#Open journalism No news is bad news

Your contributions will help us continue to deliver the stories that are important to you

Support The Journal
Dublin: 9°C Monday 8 March 2021
Advertisement

Goodbye letter from Dutch resistance fighter delivered 70 years on

Peter Will wrote the letter to his wife and son shortly before being sent to a concentration camp.

A stamp issued to commemorate Dutch resistance fighters from WW2
A stamp issued to commemorate Dutch resistance fighters from WW2
Image: Shutterstock/Boris15

THE FAMILY OF a World War II Dutch resistance fighter killed in a Nazi concentration camp has received his farewell letter seven decades on, an archive centre said today.

Peter Will wrote the goodbye letter to his wife and six sons shortly before he was deported to a concentration camp in 1944 by his Nazi captors.

That letter would not find its way to its intended recipients until this year when a family friend spotted a wallet belonging to Will while surfing an online archive documenting the fate of Nazi victims.

That discovery led to the return of the wallet — which held not just the letter, but also photos — to the family, said the International Tracing Service (ITS) archive.

“It was extremely emotional for us. This isn’t something you expect any more,” said one of Peter’s sons, Joop Will, who was just 10 years old when his father was captured.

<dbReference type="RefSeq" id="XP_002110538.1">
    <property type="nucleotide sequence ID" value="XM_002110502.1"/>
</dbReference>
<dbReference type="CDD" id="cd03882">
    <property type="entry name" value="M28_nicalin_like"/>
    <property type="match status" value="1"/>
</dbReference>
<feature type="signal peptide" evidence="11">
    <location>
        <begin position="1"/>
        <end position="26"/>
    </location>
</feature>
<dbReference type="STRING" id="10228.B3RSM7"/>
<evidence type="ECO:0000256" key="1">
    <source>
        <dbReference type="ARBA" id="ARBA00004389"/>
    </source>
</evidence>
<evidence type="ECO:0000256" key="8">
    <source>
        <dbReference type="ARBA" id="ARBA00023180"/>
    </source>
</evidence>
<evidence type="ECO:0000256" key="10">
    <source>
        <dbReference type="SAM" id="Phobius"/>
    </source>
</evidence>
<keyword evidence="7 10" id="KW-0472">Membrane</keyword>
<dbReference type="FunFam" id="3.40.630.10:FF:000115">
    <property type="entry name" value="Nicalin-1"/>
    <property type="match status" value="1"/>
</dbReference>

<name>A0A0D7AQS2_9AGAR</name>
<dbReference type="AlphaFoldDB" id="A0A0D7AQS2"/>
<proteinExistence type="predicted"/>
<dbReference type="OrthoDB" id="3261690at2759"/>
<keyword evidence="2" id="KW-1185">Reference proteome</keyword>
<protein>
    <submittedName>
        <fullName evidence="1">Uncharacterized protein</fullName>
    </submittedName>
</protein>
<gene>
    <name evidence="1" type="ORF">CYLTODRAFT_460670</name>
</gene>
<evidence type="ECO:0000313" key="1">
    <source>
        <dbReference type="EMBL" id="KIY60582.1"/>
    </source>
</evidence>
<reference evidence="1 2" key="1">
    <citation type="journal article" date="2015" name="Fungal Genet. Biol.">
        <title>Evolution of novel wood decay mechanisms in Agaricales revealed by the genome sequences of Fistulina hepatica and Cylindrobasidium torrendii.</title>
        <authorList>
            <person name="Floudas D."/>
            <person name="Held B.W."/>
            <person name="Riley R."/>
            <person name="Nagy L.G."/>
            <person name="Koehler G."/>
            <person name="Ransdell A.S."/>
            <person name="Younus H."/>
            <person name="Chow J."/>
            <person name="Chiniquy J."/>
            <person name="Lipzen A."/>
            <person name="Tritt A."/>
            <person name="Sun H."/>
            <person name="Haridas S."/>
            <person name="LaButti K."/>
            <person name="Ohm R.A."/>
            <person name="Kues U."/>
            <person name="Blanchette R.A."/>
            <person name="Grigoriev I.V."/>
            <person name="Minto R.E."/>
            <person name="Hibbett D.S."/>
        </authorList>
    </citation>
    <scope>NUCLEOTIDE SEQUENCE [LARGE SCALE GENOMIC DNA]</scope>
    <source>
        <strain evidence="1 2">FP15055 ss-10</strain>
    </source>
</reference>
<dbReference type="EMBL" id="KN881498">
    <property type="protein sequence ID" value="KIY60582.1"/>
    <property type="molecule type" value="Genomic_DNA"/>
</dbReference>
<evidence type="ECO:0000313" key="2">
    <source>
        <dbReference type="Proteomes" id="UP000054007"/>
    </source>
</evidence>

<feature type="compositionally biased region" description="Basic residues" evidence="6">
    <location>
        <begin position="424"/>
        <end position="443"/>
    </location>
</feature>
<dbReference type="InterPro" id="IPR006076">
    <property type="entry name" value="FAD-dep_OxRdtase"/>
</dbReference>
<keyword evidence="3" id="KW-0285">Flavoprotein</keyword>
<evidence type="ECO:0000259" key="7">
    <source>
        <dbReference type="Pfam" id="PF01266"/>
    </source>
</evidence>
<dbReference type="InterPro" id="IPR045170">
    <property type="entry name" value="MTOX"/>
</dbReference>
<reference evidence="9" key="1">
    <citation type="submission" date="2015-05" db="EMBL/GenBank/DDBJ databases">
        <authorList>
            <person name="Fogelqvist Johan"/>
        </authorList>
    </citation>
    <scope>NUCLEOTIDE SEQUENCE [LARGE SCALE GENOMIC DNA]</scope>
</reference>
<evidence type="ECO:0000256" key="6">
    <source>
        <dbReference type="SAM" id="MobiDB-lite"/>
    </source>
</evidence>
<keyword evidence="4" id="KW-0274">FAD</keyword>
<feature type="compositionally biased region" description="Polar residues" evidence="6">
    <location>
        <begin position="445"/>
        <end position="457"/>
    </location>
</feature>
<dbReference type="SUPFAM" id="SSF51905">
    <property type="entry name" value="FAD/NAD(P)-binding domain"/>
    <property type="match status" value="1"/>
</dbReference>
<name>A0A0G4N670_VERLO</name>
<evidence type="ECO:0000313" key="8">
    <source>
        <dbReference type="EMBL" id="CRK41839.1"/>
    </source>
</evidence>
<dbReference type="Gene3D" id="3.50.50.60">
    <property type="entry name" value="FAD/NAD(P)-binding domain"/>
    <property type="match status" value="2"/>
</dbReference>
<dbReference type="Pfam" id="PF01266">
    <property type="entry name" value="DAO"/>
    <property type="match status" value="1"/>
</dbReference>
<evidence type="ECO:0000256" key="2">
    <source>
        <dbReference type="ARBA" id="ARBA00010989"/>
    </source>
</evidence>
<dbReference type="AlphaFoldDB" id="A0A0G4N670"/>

“There is no end to the story for us, it is always in our thoughts,” he said.

Peter’s family had not expected to find any more personal belongings after his bible, wedding ring and a fountain pen had already been returned to them as early as in 1949.

But it turned out that the wallet had been mistakenly matched to someone else’s name.

Over the years, Joop’s brothers Peter and Bert have been tracing the life of their father and had even compiled a book about it.

They found out that their father, a meat inspector, had helped downed Allied pilots to escape, including hiding them in an abandoned shed at a slaughterhouse.

“After learning this, the older sons recalled that their father would often stand on the terrace, holding a pair of binoculars, watching the air attacks and then would disappear,” said the ITS.

He was finally arrested in Nijmegen in December 1943, and was killed in the final days of the war in 1945.

His family decided not to speak about the content of the letter.

- © AFP, 2015

Read: 30 Auschwitz guards to face criminal probes

Also: EU’s foreign ministers still can’t decide whether to arm Syria’s rebels

About the author:

AFP

Read next:

COMMENTS (7)

This is YOUR comments community. Stay civil, stay constructive, stay on topic. Please familiarise yourself with our comments policy here before taking part.
write a comment

    Leave a commentcancel